Northrup’s first experience with the non-Indian world, away from his extended family on the Fond du Lac Reservation, was at a boarding school for Indians in Pipestone, Minnesota, where he was sent when he was six years old. Beatings, usually by bigger and older students, were a daily occurrence.
To avoid the violence, he moved to a Christian boarding school in Hot Springs, S.D., but “the religion didn’t stick,” he said. At the school though, he gained a knowledge of formal English and, he said, learned that it was possible for an Anishinaabe to become a writer. The price he paid for that education was forgetting his first language, his native Ojibwemowin.
Soon after graduating high school, Northrup joined the Marines and was sent to Vietnam as part of the India Company, 3rd Battalion, 9th Marine Regiment, 3rd Marine Division. Being a soldier, he said, was a family tradition.
Once he came home, his experiences in Vietnam left him adrift. He tried seeing a psychiatrist (the VA didn’t provide them) but quit when it didn’t help. Northrup didn’t settle down for nearly 10 years after returning from the war, and even today, war is still part of his life.
His celebrated poem, “Shrinking Away,” is used by Veteran’s Administration PSTD support groups to encourage discussion. It was one of the poems he read at a Wisconsin salute to Vietnam veterans at Landau Field. “I got a standing ovation from 40 thousand people,” he said. “After it was over, people were streaming out. I saw flashes – people taking photos. They were shaking my hand. Women were hugging me. It was great.”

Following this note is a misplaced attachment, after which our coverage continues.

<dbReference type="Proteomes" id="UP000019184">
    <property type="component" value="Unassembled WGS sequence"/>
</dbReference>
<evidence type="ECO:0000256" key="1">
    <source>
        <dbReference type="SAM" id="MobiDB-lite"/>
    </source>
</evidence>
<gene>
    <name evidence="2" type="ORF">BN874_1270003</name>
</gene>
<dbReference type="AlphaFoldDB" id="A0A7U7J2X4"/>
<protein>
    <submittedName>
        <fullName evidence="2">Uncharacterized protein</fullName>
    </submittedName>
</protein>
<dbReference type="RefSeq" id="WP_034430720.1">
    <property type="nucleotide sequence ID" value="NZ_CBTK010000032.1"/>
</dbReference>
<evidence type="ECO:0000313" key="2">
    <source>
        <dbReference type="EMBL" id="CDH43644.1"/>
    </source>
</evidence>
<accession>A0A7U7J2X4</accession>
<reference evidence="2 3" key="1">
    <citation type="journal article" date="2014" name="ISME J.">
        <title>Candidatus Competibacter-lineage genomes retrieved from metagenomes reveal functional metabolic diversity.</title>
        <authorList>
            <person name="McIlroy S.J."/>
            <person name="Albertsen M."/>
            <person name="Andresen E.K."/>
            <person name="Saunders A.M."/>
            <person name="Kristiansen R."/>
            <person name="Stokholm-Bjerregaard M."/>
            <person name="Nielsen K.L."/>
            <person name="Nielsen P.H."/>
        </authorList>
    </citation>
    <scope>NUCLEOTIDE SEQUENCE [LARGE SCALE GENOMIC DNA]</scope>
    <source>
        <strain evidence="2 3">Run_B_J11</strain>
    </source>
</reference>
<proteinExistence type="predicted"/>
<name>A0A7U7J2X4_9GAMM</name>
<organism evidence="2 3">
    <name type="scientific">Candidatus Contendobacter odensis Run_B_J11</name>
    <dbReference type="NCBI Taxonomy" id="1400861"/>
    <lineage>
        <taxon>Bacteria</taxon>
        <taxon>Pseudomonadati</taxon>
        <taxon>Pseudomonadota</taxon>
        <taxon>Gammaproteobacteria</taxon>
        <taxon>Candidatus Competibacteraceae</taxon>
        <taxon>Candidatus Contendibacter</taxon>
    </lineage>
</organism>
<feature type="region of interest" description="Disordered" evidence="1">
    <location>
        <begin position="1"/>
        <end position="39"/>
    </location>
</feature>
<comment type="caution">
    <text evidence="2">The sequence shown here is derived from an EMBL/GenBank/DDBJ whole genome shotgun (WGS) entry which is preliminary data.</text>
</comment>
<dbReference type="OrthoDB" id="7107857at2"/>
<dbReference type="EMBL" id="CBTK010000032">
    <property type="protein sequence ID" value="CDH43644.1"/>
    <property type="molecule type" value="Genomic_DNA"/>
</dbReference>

“I left Green Bay and my family was waiting. My wife said, ‘Jim – turn off the charisma machine.'”
Northrup has spent years regaining his first language and is now fluent. He’ll greet you in Ojibwemowin – “Boozhoo.” – and includes Ojibwemowin translations in his books. “Language revitalization is the most important thing that the American Indians can do. It gives us a stronger sense of identity,” he said.
His own sense of identity is strong. “I am Anishinaabe, then maybe an American Indian, as identified in the U.S. Census. A Native American is anyone born in America,” he said. Northrup said he is working on his next book, “a collection of three long short stories.” The first story is about a man hired as deputy sheriff on a reservation a year after returning home from Vietnam.
The second story takes his character to Waukegan, Illinois when he joins the police force to fight racism, crime and (he emphasizes) corruption. In the third, he works as an investigator for a public defender helping defend what he sees as the sewer of humanity. “It’s 51 percent me and 49 percent Anishinaabe,” Northrup said.
When not traveling, Northrup prefers the traditional life on the reservation with his wife of 30-plus years, Patricia. He jokes that theirs is a mixed marriage-she’s Dakota. He lives near dozens to whom he is related by blood or marriage-children, cousins, nephews and nieces, uncles and aunts-and to people who are as close as kin.
But even his observations on family come with another message for his readers. “Going without family is like going to the moon without a way back,” he said. “Going without family is like going to the Sahara without a canteen. Going without family is like going into Iraq or Afghanistan without an exit strategy.”